TWO Whores, Aholibah and Aholah
As I learned from a Democratic operative with ties to the Jewish community, though, the Chabad emissaries didn’t reach out to the Obama camp in meaningful way until after the story broke that the rabbis had facilitated the call in which McCain asked for their endorsement. And even then, despite prior advice given to them, the Chabad rabbis never bothered to write the Obama campaign with an official request. That would have been the clearest indication that they genuinely wanted to make these appearances “educational,” rather than political. “They should play it fair,” the operative said. “Don’t do it witha wink and a nod and think you can get away with it.”
The fact is, this is not the first time questions have been raised with regard to some Chabad rabbis getting involved, politically, for the GOP.
In October 2004, for instance, Rabbi Shlomo Ciment of Boynton Beach penned a missive, which he sent out to congregants, after spending a day he described as a “whirlwind tour on behalf of the re-election campaign of President George Bush and Vice President Cheney.”
According to a copy of his letter that I obtained (bold is original; Italics are mine), the rabbi, after stating that he was not speaking for Chabad and that his views were his own, went on to write:
Allow me to be clear; I am not, nor do I ever endeavor to be a political operative in any form. What has me engaged now, in my opinion, is a matter of life and death! … After the 15 hour day, I can unequivocally state that from now until November 2, this rabbi will be passionately cajoling his congregation, his community, his colleagues, and all who care to listen that President Bush must receive four more years …
Frightening anecdotal polls and statistics were discussed. John Kerry’s scary promise of revisiting the days of the need for an “even handed” approach to the “Palestinian cause” and his persistent theme of bringing back the coalition of the United Nations to fight the causes of good in this world were unmasked for their ridiculousness and utter danger to the Jewish people. …
Who fearlessly stood up on 9/11 and delivered America’s message “you will be hearing from us” and has consistently and unfalteringly delivered that message in Afghanistan and Iraq. Who has put all regimes of terror, not just with words but with effective muscle, on notice? Who has stood with determined and unchanged policy and forceful leadership? Who has stood with iron clad resolve to bring justice, freedom and liberty to all who seek it?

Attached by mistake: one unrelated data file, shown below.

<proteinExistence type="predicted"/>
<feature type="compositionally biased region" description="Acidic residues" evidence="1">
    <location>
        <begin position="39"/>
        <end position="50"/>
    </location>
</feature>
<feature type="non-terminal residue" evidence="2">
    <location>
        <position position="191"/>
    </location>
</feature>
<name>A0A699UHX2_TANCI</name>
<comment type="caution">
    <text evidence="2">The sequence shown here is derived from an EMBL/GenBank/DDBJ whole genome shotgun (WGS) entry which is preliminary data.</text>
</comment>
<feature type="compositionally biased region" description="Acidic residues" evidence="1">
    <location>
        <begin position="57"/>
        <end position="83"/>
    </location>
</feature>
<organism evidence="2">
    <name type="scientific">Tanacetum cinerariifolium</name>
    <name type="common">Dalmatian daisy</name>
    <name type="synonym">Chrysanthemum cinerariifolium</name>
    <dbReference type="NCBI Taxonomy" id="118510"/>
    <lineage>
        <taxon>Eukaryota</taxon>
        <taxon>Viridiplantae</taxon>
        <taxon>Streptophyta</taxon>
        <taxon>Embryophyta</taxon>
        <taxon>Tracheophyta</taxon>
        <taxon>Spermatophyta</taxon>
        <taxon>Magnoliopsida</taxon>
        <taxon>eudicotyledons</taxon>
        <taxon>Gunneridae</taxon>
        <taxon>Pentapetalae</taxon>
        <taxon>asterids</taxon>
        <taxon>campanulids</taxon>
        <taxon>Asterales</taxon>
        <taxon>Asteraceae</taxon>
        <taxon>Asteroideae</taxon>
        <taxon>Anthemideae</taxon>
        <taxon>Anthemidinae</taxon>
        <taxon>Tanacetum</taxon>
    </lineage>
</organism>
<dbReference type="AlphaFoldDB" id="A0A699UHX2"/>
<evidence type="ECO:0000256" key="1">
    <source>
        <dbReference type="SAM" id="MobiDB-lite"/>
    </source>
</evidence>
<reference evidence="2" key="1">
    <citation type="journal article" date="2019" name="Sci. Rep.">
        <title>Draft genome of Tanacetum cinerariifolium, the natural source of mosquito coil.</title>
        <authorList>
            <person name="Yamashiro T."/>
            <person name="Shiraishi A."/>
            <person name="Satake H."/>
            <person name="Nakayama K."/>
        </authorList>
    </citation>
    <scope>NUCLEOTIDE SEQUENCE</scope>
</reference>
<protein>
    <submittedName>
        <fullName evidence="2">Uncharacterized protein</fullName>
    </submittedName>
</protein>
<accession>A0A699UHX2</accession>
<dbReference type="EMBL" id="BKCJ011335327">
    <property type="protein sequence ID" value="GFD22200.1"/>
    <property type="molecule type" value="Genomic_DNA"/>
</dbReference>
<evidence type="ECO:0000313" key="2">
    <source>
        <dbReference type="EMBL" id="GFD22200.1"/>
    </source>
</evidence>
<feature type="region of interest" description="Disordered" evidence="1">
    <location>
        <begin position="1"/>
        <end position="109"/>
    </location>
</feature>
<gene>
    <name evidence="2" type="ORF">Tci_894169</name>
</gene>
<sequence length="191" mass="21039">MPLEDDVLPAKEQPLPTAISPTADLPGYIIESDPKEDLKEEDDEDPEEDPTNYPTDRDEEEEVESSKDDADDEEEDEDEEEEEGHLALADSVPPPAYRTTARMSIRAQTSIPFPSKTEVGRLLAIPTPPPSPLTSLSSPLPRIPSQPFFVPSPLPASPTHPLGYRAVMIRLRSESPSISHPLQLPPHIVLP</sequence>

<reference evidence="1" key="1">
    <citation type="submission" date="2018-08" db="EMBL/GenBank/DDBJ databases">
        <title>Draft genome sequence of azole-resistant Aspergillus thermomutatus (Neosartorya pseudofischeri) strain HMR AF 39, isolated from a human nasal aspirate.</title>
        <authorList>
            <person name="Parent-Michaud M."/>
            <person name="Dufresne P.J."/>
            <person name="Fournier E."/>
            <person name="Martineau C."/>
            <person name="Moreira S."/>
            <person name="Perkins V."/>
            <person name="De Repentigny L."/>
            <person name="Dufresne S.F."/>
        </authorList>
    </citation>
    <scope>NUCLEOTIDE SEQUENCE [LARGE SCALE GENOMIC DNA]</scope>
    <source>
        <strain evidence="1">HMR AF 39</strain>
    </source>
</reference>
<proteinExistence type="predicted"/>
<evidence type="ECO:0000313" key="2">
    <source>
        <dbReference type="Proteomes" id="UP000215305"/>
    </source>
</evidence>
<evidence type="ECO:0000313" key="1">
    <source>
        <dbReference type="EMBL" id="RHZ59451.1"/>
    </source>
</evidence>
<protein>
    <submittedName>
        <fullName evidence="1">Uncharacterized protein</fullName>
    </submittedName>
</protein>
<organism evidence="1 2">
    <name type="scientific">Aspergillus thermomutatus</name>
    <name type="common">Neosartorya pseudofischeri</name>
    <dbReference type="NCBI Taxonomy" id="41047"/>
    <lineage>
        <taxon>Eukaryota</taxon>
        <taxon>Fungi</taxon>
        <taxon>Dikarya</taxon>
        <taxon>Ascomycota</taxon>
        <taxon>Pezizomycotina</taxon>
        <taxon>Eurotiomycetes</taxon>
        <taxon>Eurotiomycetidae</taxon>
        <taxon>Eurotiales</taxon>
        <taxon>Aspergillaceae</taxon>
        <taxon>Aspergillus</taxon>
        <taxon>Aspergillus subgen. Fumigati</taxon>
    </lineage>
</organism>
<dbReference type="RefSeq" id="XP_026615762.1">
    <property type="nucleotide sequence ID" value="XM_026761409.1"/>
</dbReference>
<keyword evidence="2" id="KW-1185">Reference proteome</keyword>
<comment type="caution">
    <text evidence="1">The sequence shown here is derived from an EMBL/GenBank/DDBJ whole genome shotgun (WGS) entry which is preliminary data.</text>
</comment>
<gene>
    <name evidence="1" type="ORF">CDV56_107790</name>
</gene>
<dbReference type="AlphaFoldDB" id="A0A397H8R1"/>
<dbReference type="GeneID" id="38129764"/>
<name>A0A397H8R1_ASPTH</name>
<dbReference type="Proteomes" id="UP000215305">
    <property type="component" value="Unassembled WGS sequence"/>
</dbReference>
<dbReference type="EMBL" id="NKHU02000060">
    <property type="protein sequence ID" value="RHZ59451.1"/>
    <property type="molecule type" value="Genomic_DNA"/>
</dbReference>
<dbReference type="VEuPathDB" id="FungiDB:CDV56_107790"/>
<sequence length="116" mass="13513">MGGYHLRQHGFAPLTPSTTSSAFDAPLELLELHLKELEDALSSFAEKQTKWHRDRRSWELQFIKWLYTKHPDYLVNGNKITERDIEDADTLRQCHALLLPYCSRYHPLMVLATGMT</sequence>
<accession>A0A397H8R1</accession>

On the “flip flop” side, who has answered all of these legendary and heroic efforts with meek comments and the self denial reality of the threats on our lives, by promising to expend our resources, and go back to building the libraries, firehouses and roads in the US? …
Poignant stories of The President’s stunning character were shared. His unquestioning love of Israel clearly borne out with heartwarming personal stories, some never before published, were told by these distinguished individuals who enjoy experiencing the inner depths of the President’s heart through their very close personal relationships with him.
What struck me the most, though, were the tears. This was not a day of political campaigning. This was a day of heartfelt tears. Tears of anguish. Tears of truth. Tears of hope. Tears which cut right through any semblance or hint of political posturing. It was individual Jews who spoke from the heart to their fellow Jew’s heart.
That’s not politics, that’s saving lives. Our entire Torah, (Talmudic Perversion and Murder and sorcery and Blasphemy) and everything it represents, is predicated and preceded by the sanctity of human (Joosh) life. We are our brother’s keeper. It is up to us to save our’s and our brother’s lives. ….